Category Archives: incentives

GNP linked securities? Link to inflation as well.

In an article in the Financial Times this week, Patrick Honohan, Governor of the Central Bank of Ireland, proposes that Irish debt repayments be linked to the country’s growth:

“One dimension which, in my personal view, has not yet received the attention it deserves is the potential for mutually beneficial risk-sharing mechanisms. A variety of financial engineering options could be considered going beyond the plain vanilla bonds currently employed.

A simple version, which could indeed be useful beyond the specific case of Ireland, would, over time, shape the arrangements with European partners in such a way that Ireland pays more if its GNP growth is strong; less and slower if growth remains weak. The aim of such GNP-linked bonds or similar risk-sharing innovations must be to restore, through growth, a favourable dynamic to the sovereign debt ratio, putting its sustainability too, like that of the banks, beyond doubt.”

After a sharp decline in GNP per capita that put Ireland back a decade, Patrick Honohan is worried that the downward cycle of debt overhang and austerity measures will further erode growth and make debt even more burdensome. Continue reading

GE’s CFO, on Forecasting, Financial Planning and Earnings Guidance

The Fall 2010 Journal of Applied Corporate Finance printed an edited version of a presentation by GE’s CFO, Keith Sherin, on “Financial Planning and Investor Communications at GE (With a Look at Why We Ended Earnings Guidance). The original talk happened at the University of Notre Dame’s Center for Accounting Research and Education (CARE) conference on “Financial Statement Analysis and Valuation: Forecasting Firm and Industry Fundamentals” held at Coral Gables, Florida on April 9, 2010. The video is available here. Sherin gives a clear exposition of the financial planning process at GE and its role in management, how they compare ex post performance to projections, etc.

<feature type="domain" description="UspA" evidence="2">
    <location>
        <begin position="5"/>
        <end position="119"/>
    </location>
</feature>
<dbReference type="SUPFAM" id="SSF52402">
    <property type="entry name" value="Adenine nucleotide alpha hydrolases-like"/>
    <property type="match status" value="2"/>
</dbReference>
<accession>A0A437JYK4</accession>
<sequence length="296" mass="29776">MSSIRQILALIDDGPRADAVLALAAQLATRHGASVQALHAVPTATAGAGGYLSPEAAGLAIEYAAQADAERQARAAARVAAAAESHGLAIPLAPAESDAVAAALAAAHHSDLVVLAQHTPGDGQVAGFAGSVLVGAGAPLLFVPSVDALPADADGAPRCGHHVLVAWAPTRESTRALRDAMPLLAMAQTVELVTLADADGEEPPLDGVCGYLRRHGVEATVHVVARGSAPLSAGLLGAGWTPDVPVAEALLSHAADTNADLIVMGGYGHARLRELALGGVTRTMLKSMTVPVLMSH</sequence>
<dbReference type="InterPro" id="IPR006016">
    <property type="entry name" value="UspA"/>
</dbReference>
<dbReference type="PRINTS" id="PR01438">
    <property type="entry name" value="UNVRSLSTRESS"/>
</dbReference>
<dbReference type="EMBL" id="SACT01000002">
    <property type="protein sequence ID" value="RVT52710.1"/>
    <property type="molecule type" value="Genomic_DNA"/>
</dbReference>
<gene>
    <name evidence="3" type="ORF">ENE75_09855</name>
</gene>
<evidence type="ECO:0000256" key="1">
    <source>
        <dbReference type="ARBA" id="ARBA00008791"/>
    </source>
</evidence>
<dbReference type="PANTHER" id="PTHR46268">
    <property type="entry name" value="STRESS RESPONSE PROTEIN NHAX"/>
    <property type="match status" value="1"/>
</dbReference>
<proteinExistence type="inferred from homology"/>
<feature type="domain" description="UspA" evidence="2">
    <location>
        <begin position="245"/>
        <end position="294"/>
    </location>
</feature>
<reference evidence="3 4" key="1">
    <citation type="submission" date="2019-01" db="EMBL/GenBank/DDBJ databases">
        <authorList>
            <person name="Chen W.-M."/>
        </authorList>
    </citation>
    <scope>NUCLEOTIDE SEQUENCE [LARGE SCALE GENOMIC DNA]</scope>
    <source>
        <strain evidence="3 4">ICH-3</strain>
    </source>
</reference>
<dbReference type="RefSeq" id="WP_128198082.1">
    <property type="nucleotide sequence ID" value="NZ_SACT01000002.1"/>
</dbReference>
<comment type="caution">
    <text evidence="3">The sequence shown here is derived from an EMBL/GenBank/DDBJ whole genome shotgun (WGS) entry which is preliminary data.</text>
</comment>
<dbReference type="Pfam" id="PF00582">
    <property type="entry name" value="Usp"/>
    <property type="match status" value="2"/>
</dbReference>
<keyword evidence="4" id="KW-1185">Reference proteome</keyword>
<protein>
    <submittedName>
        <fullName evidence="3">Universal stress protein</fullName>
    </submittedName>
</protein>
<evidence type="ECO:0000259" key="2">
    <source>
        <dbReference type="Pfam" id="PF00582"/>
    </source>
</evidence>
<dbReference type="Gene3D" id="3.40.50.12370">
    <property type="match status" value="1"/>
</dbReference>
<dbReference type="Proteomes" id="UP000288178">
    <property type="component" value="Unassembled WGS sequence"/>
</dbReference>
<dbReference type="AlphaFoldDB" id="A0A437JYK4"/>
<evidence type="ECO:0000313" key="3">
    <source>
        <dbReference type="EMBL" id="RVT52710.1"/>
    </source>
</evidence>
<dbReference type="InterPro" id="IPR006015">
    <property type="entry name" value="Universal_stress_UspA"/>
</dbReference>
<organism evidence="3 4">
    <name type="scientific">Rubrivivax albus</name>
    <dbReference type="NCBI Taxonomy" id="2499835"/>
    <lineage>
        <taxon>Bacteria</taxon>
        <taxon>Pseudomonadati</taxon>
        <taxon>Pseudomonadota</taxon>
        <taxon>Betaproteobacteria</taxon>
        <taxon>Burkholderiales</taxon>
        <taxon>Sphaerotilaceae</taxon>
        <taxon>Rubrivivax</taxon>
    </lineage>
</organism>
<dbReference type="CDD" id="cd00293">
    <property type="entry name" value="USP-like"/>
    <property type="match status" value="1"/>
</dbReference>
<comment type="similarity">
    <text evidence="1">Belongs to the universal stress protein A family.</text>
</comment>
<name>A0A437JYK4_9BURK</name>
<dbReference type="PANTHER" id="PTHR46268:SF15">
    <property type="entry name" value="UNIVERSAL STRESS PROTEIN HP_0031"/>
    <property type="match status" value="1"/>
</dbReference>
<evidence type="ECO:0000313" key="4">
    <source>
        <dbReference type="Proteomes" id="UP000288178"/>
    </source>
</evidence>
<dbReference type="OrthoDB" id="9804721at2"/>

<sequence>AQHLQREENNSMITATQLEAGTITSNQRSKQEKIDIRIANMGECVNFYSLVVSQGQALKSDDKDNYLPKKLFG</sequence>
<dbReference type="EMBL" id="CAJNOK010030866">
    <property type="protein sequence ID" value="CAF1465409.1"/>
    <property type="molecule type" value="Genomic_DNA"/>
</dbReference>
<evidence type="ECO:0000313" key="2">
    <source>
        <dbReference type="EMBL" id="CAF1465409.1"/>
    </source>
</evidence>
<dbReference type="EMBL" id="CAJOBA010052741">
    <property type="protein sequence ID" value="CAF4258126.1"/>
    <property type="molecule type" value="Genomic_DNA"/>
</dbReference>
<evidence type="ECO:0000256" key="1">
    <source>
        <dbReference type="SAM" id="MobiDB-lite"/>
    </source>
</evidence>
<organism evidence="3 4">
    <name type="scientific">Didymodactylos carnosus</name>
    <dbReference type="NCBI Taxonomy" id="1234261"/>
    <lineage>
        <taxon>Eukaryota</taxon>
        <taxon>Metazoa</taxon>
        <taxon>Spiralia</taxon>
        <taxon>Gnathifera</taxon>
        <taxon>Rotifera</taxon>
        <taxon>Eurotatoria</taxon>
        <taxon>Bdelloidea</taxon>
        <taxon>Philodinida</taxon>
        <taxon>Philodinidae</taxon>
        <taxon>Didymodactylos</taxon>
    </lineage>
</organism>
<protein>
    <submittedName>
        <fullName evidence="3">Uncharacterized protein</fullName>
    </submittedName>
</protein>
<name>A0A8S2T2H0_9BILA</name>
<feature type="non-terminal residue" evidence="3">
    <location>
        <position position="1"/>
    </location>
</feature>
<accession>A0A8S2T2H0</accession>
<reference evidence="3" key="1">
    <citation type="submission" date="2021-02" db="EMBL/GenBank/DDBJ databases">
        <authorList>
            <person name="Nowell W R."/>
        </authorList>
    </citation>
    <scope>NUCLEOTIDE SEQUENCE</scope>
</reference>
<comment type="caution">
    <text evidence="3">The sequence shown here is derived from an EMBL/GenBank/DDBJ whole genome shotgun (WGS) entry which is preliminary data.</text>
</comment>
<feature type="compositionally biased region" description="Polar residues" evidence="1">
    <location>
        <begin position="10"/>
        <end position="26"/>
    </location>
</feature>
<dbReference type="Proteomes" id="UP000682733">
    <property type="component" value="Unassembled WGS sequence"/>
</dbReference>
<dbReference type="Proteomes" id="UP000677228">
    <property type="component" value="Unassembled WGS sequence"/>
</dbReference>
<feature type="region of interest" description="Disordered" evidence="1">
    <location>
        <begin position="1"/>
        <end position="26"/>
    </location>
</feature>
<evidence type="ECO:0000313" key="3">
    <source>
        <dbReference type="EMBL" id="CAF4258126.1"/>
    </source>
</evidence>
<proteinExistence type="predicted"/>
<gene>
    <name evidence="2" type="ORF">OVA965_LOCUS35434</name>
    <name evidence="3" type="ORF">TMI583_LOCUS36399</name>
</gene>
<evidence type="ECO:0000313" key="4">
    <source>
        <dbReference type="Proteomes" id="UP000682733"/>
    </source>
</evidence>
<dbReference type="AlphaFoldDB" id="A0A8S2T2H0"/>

Catastrophe risks: the US National Flood Insurance Program

An interesting analysis of the US National Flood Insurance Program by Erwann Michel-Kerjan appeared in this Fall’s issue of the Journal of Economic Perspectives. One key issue in evaluating the program and its payouts versus premiums is assessing the probability of extreme events–always an issue in catastrophe insurance. Another key issue is incentives to game the program rules, something that also arises persistently in legislatively mandated insurance. In this case it is the use of outdated maps. And, the well known issue of reduced incentives to take actions to minimize the risk of loss. In the conclusion, the author points out that several other countries use private insurance markets for the same risks.

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